The petitioner contends that as a first offender he could not lawfully have been sentenced at that time to a minimum term of more than three and one-half years (one-half the maximum); and that Justice Sarafite, nevertheless, imposed a minimum term of six years and six months. *fn4" As a first felony offender, the petitioner could not have been sentenced to a minimum which is more than one-half the maximum (seven years), or three and a half years. He appears to be right, therefore, when he points out that as a first offender, the minimum imposed was illegal.

 If he had been adjudged a second felony offender, however, he could have received a minimum term which is not less than one-half the longest term prescribed upon a first conviction; that is, the minimum term could have been anything more than three and a half years. As a second felony offender he could, therefore, have been sentenced by Justice Sarafite to the six year and six months minimum that was actually imposed.

 The question is, then, whether the petitioner was sentenced as a first offender or as a second felony offender upon the predicate of the 1946 Missouri conviction. *fn5"

 The question presented was clearly brought before the State courts. The substance of his present petition was before the Appellate Division, First Department, on his appeal from the resentence, which affirmed without opinion on March 17, 1970. Judge Gibson of the New York Court of Appeals denied leave to appeal on May 13, 1970. The petitioner has exhausted his State remedies. 28 U.S.C. § 2254(b).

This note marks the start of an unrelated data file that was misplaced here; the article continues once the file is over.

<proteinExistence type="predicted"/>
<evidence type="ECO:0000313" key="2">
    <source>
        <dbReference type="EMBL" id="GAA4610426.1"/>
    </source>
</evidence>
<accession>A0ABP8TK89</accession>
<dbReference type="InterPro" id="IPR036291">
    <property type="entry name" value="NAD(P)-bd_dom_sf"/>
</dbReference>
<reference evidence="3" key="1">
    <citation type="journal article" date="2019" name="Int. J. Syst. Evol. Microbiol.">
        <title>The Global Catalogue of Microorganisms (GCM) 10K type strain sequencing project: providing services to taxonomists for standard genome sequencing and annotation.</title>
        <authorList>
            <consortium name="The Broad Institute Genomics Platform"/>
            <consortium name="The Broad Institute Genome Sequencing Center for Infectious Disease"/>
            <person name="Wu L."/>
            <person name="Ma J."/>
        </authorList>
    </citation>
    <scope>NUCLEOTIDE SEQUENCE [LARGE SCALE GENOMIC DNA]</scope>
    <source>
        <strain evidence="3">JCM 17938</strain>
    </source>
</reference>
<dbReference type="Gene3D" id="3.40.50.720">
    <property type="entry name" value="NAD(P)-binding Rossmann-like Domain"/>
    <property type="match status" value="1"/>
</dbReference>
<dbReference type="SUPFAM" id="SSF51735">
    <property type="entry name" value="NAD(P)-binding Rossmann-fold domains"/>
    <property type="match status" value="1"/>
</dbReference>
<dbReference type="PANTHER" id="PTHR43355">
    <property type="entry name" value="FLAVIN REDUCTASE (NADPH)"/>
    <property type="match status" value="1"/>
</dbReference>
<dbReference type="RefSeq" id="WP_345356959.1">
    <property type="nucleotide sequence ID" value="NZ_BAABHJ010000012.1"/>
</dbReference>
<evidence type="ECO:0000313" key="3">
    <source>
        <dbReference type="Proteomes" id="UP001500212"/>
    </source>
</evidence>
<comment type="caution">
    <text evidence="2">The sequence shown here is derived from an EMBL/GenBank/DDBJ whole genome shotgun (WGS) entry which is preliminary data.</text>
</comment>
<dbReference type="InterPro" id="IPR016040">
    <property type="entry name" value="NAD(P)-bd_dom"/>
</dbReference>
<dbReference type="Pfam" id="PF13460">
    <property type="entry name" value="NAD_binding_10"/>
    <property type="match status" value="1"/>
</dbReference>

It seems clear that Justice Sarafite intended to resentence the petitioner as a first offender. He specifically so stated, as noted above, and the copy of the sentence attached to the petition refers to the resentencing of February 3, 1969 in the following language:


"Whereupon it is ORDERED and ADJUDGED by the Court that the said defendant (he not having been heretofore convicted of a felony), for the FELONY aforesaid, whereof he is convicted, be imprisoned . . ." (Emphasis supplied.)

 The Appellate Division's order of affirmance on appeal from judgment dated March 17, 1970 refers to the resentencing of the petitioner "as a first felony offender."

 The sentence may be void, as a matter of due process, if the term imposed is not authorized by the State statute. See Stiltner v. Rhay, 258 F. Supp. 487, 490-491 (E.D. Wash. 1965), aff'd 367 F.2d 148 (9 Cir. 1966), cert. denied, 385 U.S. 941, 87 S. Ct. 310, 17 L. Ed. 2d 220 (1966).

 Since I am of the opinion that the judgment of conviction clearly establishes that the defendant was sentenced as a first offender, the sentence would appear to be unlawful on its face.

 That does not mean, however, that the petitioner is entitled to release. Since there may be a quite adequate predicate in the 1946 conviction for sentence as a second felony offender, Justice Sarafite may so resentence if he decides to do so. *fn6"

 Accordingly, the writ is granted, but it is ordered that petitioner is to remain in custody subject to the redetermination of his sentence by the New York Supreme Court, provided, however, that if resentencing or correction of sentence, as may be appropriate, should not be effected within 30 days from the date of this opinion, he is to be discharged from the custody of the State of New York. And it is further ordered that, should the State of New York choose not to subject petitioner to resentencing he be released immediately upon such determination.

 This is an order.